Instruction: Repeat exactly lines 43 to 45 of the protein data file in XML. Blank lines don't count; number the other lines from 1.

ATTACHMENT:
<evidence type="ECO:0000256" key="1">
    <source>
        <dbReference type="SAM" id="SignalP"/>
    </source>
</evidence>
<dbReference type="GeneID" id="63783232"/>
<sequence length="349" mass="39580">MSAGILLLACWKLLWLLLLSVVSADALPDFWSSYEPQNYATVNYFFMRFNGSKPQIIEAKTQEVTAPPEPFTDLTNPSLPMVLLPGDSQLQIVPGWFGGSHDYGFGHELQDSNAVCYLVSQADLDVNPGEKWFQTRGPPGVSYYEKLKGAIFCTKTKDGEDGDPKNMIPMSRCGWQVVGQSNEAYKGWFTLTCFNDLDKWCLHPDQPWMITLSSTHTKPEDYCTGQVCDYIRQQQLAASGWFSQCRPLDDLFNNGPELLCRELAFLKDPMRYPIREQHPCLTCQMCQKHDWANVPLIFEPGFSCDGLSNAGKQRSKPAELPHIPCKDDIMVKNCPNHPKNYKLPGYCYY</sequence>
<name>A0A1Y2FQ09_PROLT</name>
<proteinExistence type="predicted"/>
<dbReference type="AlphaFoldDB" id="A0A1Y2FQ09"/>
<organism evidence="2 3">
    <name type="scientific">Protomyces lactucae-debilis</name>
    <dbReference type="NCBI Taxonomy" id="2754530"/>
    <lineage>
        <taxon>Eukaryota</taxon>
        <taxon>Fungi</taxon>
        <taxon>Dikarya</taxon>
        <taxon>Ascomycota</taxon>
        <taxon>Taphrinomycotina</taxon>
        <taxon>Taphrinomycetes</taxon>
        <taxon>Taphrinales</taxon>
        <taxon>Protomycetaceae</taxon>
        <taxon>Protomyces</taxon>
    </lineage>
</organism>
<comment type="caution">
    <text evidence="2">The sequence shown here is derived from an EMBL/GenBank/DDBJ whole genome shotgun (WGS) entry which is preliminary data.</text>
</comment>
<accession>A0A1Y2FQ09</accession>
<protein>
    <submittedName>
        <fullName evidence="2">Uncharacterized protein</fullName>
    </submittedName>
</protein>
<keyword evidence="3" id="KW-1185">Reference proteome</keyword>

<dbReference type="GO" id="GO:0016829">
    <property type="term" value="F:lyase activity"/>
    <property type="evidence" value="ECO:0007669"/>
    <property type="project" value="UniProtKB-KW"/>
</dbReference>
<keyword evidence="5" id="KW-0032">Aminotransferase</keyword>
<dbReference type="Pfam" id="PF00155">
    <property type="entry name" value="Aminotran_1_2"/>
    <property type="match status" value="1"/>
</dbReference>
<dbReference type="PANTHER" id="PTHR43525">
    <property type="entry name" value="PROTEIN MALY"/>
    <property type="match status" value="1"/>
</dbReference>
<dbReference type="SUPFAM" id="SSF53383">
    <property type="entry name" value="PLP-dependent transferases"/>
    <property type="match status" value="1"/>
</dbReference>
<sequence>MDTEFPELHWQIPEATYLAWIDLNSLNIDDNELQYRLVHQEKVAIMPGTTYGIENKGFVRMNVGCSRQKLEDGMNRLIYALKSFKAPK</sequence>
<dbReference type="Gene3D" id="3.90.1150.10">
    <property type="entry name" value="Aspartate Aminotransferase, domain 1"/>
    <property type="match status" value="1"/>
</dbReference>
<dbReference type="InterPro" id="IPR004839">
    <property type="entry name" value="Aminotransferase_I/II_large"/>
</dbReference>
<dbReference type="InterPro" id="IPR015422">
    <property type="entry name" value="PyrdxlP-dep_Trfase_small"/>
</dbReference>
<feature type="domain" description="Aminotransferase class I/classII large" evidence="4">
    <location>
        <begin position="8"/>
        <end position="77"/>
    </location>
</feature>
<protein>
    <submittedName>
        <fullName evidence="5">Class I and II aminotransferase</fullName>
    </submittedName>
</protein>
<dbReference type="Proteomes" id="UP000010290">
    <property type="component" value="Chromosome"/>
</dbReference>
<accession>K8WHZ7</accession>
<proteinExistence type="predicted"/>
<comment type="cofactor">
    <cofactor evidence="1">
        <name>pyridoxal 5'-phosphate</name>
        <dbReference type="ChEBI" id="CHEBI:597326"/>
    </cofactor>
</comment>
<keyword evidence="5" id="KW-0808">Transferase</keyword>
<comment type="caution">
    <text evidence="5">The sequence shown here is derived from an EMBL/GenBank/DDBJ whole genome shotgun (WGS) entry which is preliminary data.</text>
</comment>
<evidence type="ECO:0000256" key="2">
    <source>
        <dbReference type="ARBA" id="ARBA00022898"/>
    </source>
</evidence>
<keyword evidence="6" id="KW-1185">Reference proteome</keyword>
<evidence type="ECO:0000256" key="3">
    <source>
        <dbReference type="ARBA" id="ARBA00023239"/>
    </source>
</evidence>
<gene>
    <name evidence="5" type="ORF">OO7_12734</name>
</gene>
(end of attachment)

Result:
    <property type="entry name" value="Aminotran_1_2"/>
    <property type="match status" value="1"/>
</dbReference>